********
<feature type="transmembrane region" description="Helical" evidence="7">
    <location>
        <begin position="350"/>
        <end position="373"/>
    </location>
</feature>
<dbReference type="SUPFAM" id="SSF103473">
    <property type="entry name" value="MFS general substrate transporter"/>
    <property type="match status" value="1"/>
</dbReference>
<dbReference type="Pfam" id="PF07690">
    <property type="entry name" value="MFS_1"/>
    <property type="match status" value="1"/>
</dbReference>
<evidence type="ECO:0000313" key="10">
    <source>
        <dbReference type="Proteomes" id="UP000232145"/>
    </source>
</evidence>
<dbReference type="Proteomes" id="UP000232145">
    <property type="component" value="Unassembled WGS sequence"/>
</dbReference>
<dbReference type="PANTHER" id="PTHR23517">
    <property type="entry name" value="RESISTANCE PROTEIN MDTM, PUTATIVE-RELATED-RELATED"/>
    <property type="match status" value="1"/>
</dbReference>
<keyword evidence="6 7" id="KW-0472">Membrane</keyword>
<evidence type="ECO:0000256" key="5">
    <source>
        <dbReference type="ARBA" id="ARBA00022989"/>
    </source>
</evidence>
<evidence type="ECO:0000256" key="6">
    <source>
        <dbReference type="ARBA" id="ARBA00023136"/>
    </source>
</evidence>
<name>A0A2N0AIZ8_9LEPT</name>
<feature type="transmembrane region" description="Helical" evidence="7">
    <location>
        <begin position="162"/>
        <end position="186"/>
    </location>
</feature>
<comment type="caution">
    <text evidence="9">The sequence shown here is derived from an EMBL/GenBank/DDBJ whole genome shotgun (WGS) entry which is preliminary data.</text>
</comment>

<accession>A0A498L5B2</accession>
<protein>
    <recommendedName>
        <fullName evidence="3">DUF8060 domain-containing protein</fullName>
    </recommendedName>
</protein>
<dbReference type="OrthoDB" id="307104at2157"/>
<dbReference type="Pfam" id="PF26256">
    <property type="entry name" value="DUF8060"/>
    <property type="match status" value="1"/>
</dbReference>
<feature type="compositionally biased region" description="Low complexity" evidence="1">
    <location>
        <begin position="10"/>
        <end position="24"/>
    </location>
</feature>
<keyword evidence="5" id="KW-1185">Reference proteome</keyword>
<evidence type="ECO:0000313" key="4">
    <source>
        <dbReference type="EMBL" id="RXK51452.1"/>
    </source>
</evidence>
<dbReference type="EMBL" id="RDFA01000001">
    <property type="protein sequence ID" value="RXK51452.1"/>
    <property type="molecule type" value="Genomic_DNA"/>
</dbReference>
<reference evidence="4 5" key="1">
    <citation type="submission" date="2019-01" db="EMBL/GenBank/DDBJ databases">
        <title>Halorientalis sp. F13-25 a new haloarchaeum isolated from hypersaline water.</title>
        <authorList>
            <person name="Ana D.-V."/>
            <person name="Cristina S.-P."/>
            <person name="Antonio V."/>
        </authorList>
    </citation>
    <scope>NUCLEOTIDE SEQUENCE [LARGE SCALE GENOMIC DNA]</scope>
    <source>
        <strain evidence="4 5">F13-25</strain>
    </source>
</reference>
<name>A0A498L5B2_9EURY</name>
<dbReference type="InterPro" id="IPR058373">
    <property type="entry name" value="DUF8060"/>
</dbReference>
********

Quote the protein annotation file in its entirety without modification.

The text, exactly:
<feature type="transmembrane region" description="Helical" evidence="7">
    <location>
        <begin position="350"/>
        <end position="373"/>
    </location>
</feature>
<dbReference type="SUPFAM" id="SSF103473">
    <property type="entry name" value="MFS general substrate transporter"/>
    <property type="match status" value="1"/>
</dbReference>
<dbReference type="Pfam" id="PF07690">
    <property type="entry name" value="MFS_1"/>
    <property type="match status" value="1"/>
</dbReference>
<evidence type="ECO:0000313" key="10">
    <source>
        <dbReference type="Proteomes" id="UP000232145"/>
    </source>
</evidence>
<dbReference type="Proteomes" id="UP000232145">
    <property type="component" value="Unassembled WGS sequence"/>
</dbReference>
<dbReference type="PANTHER" id="PTHR23517">
    <property type="entry name" value="RESISTANCE PROTEIN MDTM, PUTATIVE-RELATED-RELATED"/>
    <property type="match status" value="1"/>
</dbReference>
<keyword evidence="6 7" id="KW-0472">Membrane</keyword>
<evidence type="ECO:0000256" key="5">
    <source>
        <dbReference type="ARBA" id="ARBA00022989"/>
    </source>
</evidence>
<evidence type="ECO:0000256" key="6">
    <source>
        <dbReference type="ARBA" id="ARBA00023136"/>
    </source>
</evidence>
<name>A0A2N0AIZ8_9LEPT</name>
<feature type="transmembrane region" description="Helical" evidence="7">
    <location>
        <begin position="162"/>
        <end position="186"/>
    </location>
</feature>
<comment type="caution">
    <text evidence="9">The sequence shown here is derived from an EMBL/GenBank/DDBJ whole genome shotgun (WGS) entry which is preliminary data.</text>
</comment>

<accession>A0A498L5B2</accession>
<protein>
    <recommendedName>
        <fullName evidence="3">DUF8060 domain-containing protein</fullName>
    </recommendedName>
</protein>
<dbReference type="OrthoDB" id="307104at2157"/>
<dbReference type="Pfam" id="PF26256">
    <property type="entry name" value="DUF8060"/>
    <property type="match status" value="1"/>
</dbReference>
<feature type="compositionally biased region" description="Low complexity" evidence="1">
    <location>
        <begin position="10"/>
        <end position="24"/>
    </location>
</feature>
<keyword evidence="5" id="KW-1185">Reference proteome</keyword>
<evidence type="ECO:0000313" key="4">
    <source>
        <dbReference type="EMBL" id="RXK51452.1"/>
    </source>
</evidence>
<dbReference type="EMBL" id="RDFA01000001">
    <property type="protein sequence ID" value="RXK51452.1"/>
    <property type="molecule type" value="Genomic_DNA"/>
</dbReference>
<reference evidence="4 5" key="1">
    <citation type="submission" date="2019-01" db="EMBL/GenBank/DDBJ databases">
        <title>Halorientalis sp. F13-25 a new haloarchaeum isolated from hypersaline water.</title>
        <authorList>
            <person name="Ana D.-V."/>
            <person name="Cristina S.-P."/>
            <person name="Antonio V."/>
        </authorList>
    </citation>
    <scope>NUCLEOTIDE SEQUENCE [LARGE SCALE GENOMIC DNA]</scope>
    <source>
        <strain evidence="4 5">F13-25</strain>
    </source>
</reference>
<name>A0A498L5B2_9EURY</name>
<dbReference type="InterPro" id="IPR058373">
    <property type="entry name" value="DUF8060"/>
</dbReference>